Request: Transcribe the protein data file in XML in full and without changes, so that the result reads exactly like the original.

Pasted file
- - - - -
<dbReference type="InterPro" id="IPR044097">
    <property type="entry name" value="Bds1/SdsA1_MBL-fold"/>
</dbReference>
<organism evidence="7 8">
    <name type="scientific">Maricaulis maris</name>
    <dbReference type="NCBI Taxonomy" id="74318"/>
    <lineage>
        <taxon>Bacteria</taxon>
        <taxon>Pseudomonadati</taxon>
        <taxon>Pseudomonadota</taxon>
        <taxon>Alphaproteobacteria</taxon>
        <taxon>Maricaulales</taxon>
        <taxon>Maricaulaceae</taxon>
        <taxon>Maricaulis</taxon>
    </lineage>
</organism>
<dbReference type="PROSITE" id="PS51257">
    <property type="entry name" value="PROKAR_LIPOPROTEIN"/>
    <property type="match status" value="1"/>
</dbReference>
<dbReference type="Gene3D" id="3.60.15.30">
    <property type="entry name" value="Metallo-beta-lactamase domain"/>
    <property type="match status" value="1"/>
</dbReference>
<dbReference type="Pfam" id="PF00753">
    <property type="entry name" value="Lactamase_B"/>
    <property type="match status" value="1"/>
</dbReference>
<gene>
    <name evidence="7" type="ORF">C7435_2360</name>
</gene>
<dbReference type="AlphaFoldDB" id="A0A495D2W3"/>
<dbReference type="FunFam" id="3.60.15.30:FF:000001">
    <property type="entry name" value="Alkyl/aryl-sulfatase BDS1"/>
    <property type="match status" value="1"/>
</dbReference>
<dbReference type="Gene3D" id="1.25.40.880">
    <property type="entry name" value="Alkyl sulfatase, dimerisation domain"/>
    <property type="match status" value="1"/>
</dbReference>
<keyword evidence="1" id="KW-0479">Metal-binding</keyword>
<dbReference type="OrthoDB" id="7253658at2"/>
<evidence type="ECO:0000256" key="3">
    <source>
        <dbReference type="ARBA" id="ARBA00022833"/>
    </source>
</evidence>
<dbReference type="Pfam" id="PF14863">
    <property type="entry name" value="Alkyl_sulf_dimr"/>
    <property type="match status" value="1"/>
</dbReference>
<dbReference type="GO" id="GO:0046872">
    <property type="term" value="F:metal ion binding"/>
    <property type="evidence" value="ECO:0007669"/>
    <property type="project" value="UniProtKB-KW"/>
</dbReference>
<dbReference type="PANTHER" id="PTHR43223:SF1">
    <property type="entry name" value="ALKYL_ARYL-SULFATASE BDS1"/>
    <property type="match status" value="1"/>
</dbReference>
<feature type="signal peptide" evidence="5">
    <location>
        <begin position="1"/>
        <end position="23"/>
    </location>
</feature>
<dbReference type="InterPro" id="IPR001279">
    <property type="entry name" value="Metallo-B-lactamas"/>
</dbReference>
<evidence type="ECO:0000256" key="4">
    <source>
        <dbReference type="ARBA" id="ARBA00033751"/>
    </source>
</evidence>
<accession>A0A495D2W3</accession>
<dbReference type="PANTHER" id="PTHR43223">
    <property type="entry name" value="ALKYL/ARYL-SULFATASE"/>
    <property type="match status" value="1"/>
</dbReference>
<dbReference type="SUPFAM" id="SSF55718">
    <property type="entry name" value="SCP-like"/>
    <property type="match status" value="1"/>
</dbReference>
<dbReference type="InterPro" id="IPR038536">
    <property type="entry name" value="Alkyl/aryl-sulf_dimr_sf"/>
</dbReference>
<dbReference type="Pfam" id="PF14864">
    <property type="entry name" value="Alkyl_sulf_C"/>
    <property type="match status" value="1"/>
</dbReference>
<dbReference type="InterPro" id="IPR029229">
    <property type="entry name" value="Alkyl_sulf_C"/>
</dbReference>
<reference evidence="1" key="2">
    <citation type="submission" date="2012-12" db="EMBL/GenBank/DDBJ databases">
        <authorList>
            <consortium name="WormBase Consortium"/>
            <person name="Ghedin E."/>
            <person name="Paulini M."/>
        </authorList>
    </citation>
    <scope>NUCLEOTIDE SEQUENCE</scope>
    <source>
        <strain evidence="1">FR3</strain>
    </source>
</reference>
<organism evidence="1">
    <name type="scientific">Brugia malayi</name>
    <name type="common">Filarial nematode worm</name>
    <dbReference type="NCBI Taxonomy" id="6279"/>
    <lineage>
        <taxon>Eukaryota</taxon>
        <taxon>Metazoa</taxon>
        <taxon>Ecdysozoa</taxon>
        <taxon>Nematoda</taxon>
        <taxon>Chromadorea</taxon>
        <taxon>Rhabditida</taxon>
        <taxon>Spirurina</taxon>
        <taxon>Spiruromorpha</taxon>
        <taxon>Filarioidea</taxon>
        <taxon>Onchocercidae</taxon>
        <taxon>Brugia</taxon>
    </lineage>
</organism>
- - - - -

<dbReference type="InterPro" id="IPR044097">
    <property type="entry name" value="Bds1/SdsA1_MBL-fold"/>
</dbReference>
<organism evidence="7 8">
    <name type="scientific">Maricaulis maris</name>
    <dbReference type="NCBI Taxonomy" id="74318"/>
    <lineage>
        <taxon>Bacteria</taxon>
        <taxon>Pseudomonadati</taxon>
        <taxon>Pseudomonadota</taxon>
        <taxon>Alphaproteobacteria</taxon>
        <taxon>Maricaulales</taxon>
        <taxon>Maricaulaceae</taxon>
        <taxon>Maricaulis</taxon>
    </lineage>
</organism>
<dbReference type="PROSITE" id="PS51257">
    <property type="entry name" value="PROKAR_LIPOPROTEIN"/>
    <property type="match status" value="1"/>
</dbReference>
<dbReference type="Gene3D" id="3.60.15.30">
    <property type="entry name" value="Metallo-beta-lactamase domain"/>
    <property type="match status" value="1"/>
</dbReference>
<dbReference type="Pfam" id="PF00753">
    <property type="entry name" value="Lactamase_B"/>
    <property type="match status" value="1"/>
</dbReference>
<gene>
    <name evidence="7" type="ORF">C7435_2360</name>
</gene>
<dbReference type="AlphaFoldDB" id="A0A495D2W3"/>
<dbReference type="FunFam" id="3.60.15.30:FF:000001">
    <property type="entry name" value="Alkyl/aryl-sulfatase BDS1"/>
    <property type="match status" value="1"/>
</dbReference>
<dbReference type="Gene3D" id="1.25.40.880">
    <property type="entry name" value="Alkyl sulfatase, dimerisation domain"/>
    <property type="match status" value="1"/>
</dbReference>
<keyword evidence="1" id="KW-0479">Metal-binding</keyword>
<dbReference type="OrthoDB" id="7253658at2"/>
<evidence type="ECO:0000256" key="3">
    <source>
        <dbReference type="ARBA" id="ARBA00022833"/>
    </source>
</evidence>
<dbReference type="Pfam" id="PF14863">
    <property type="entry name" value="Alkyl_sulf_dimr"/>
    <property type="match status" value="1"/>
</dbReference>
<dbReference type="GO" id="GO:0046872">
    <property type="term" value="F:metal ion binding"/>
    <property type="evidence" value="ECO:0007669"/>
    <property type="project" value="UniProtKB-KW"/>
</dbReference>
<dbReference type="PANTHER" id="PTHR43223:SF1">
    <property type="entry name" value="ALKYL_ARYL-SULFATASE BDS1"/>
    <property type="match status" value="1"/>
</dbReference>
<feature type="signal peptide" evidence="5">
    <location>
        <begin position="1"/>
        <end position="23"/>
    </location>
</feature>
<dbReference type="InterPro" id="IPR001279">
    <property type="entry name" value="Metallo-B-lactamas"/>
</dbReference>
<evidence type="ECO:0000256" key="4">
    <source>
        <dbReference type="ARBA" id="ARBA00033751"/>
    </source>
</evidence>
<accession>A0A495D2W3</accession>
<dbReference type="PANTHER" id="PTHR43223">
    <property type="entry name" value="ALKYL/ARYL-SULFATASE"/>
    <property type="match status" value="1"/>
</dbReference>
<dbReference type="SUPFAM" id="SSF55718">
    <property type="entry name" value="SCP-like"/>
    <property type="match status" value="1"/>
</dbReference>
<dbReference type="InterPro" id="IPR038536">
    <property type="entry name" value="Alkyl/aryl-sulf_dimr_sf"/>
</dbReference>
<dbReference type="Pfam" id="PF14864">
    <property type="entry name" value="Alkyl_sulf_C"/>
    <property type="match status" value="1"/>
</dbReference>
<dbReference type="InterPro" id="IPR029229">
    <property type="entry name" value="Alkyl_sulf_C"/>
</dbReference>
<reference evidence="1" key="2">
    <citation type="submission" date="2012-12" db="EMBL/GenBank/DDBJ databases">
        <authorList>
            <consortium name="WormBase Consortium"/>
            <person name="Ghedin E."/>
            <person name="Paulini M."/>
        </authorList>
    </citation>
    <scope>NUCLEOTIDE SEQUENCE</scope>
    <source>
        <strain evidence="1">FR3</strain>
    </source>
</reference>
<organism evidence="1">
    <name type="scientific">Brugia malayi</name>
    <name type="common">Filarial nematode worm</name>
    <dbReference type="NCBI Taxonomy" id="6279"/>
    <lineage>
        <taxon>Eukaryota</taxon>
        <taxon>Metazoa</taxon>
        <taxon>Ecdysozoa</taxon>
        <taxon>Nematoda</taxon>
        <taxon>Chromadorea</taxon>
        <taxon>Rhabditida</taxon>
        <taxon>Spirurina</taxon>
        <taxon>Spiruromorpha</taxon>
        <taxon>Filarioidea</taxon>
        <taxon>Onchocercidae</taxon>
        <taxon>Brugia</taxon>
    </lineage>
</organism>